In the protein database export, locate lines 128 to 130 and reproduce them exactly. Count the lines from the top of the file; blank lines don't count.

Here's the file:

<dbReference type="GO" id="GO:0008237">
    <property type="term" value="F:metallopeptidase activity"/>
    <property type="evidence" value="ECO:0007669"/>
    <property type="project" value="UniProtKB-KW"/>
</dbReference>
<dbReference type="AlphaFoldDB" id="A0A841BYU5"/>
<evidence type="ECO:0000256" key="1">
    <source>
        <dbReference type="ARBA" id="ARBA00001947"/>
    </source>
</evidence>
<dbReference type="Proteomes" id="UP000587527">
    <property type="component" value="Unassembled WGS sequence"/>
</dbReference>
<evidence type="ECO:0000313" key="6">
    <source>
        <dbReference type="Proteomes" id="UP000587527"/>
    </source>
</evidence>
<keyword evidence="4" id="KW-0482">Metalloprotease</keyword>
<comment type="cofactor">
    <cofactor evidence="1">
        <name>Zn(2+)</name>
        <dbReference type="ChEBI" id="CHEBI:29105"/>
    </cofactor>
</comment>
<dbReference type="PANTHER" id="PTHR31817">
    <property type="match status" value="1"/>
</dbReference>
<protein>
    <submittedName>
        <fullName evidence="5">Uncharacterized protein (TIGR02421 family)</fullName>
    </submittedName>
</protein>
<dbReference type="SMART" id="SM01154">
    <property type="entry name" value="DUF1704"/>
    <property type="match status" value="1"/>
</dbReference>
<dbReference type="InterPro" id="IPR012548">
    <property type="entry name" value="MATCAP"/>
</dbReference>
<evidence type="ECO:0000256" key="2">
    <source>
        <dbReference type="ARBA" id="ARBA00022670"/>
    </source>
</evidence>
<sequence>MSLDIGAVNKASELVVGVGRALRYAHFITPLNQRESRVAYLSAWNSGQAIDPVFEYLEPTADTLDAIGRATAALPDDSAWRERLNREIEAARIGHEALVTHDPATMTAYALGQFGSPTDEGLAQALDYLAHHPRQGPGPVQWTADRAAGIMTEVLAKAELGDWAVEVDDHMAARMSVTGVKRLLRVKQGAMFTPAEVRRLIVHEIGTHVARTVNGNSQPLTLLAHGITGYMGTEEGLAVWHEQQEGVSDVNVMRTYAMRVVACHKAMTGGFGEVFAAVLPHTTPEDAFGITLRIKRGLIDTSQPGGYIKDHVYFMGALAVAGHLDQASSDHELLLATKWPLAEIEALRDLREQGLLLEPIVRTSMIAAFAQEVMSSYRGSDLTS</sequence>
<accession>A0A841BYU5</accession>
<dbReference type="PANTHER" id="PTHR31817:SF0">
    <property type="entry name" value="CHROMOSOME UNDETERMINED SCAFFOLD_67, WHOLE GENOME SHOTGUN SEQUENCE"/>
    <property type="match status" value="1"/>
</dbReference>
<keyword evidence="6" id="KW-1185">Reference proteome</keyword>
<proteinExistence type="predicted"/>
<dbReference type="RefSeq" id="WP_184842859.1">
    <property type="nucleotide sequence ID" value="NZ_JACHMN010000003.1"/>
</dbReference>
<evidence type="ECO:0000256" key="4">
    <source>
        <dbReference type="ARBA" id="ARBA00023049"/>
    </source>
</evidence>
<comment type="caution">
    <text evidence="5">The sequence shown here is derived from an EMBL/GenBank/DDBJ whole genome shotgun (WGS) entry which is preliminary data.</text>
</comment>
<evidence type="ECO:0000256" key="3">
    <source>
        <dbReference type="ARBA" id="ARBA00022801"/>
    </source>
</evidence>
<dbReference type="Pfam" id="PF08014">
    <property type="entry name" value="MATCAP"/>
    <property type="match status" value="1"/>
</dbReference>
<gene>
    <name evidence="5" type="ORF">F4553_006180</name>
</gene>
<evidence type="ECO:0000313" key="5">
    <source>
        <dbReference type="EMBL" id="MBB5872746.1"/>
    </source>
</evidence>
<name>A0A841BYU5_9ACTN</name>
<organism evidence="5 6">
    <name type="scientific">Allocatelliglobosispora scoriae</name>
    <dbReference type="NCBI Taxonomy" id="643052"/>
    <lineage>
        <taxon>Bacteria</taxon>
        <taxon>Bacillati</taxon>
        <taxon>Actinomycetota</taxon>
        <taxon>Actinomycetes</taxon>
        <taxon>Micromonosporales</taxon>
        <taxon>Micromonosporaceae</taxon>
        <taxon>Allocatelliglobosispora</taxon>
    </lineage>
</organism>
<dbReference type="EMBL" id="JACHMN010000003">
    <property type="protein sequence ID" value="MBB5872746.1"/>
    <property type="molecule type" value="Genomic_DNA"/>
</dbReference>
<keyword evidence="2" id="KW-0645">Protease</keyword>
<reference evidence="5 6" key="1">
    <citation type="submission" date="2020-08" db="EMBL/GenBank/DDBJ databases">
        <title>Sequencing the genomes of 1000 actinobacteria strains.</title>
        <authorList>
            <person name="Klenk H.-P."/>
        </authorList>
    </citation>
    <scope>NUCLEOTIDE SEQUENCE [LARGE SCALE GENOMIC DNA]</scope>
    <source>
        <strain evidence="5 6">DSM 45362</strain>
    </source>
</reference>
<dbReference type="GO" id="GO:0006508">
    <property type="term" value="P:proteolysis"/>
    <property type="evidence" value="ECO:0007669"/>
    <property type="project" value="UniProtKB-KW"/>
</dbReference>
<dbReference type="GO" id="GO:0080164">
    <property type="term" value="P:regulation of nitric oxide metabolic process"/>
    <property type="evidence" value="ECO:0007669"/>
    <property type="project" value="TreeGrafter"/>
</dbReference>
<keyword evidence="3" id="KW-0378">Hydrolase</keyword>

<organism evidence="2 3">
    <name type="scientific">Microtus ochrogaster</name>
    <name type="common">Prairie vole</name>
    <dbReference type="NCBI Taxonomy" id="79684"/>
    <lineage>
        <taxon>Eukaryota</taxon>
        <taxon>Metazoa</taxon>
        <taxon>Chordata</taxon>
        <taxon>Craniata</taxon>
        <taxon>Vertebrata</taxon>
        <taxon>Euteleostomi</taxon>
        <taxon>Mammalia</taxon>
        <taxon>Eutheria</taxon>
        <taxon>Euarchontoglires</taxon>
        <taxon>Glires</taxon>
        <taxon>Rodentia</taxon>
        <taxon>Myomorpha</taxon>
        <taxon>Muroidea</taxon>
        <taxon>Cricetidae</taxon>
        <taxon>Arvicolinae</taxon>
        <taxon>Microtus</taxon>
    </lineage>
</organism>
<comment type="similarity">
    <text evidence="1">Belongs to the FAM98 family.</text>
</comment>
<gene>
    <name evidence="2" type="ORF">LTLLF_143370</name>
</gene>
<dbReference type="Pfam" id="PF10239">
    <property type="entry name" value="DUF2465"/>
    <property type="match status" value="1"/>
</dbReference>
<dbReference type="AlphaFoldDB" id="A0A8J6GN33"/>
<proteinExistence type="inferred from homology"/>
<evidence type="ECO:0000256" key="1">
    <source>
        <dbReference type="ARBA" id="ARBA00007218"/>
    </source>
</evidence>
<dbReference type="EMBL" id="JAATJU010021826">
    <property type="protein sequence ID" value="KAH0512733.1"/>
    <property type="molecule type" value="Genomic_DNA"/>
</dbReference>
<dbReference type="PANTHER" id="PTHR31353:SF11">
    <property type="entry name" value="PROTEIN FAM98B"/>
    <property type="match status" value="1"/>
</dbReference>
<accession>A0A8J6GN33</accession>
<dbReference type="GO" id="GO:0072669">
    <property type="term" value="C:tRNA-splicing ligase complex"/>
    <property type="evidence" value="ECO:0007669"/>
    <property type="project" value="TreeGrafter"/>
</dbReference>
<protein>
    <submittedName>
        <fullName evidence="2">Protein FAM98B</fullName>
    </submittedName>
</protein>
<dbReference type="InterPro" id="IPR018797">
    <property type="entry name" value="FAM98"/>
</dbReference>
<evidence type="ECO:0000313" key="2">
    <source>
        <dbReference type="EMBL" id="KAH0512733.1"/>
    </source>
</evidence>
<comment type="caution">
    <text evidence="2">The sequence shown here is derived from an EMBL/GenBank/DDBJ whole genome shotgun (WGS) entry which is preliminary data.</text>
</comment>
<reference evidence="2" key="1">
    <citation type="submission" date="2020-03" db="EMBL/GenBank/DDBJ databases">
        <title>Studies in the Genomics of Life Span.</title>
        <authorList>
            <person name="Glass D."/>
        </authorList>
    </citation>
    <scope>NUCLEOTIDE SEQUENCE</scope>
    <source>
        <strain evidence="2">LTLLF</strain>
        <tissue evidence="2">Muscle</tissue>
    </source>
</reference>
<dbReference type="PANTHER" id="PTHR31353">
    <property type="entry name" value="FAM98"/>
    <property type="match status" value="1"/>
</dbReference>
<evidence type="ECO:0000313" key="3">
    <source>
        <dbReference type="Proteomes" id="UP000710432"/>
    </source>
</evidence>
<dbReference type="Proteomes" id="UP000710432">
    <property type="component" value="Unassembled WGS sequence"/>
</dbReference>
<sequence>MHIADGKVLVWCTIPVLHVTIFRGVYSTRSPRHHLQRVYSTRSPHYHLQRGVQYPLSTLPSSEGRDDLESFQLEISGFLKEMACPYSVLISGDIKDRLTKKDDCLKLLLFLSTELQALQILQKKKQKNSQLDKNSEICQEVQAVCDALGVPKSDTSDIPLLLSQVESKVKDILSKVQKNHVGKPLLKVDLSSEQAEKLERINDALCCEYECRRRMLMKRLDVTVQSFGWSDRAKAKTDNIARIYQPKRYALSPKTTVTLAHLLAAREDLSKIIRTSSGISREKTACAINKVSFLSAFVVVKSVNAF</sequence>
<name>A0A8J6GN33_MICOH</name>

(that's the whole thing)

    <dbReference type="NCBI Taxonomy" id="79684"/>
    <lineage>
        <taxon>Eukaryota</taxon>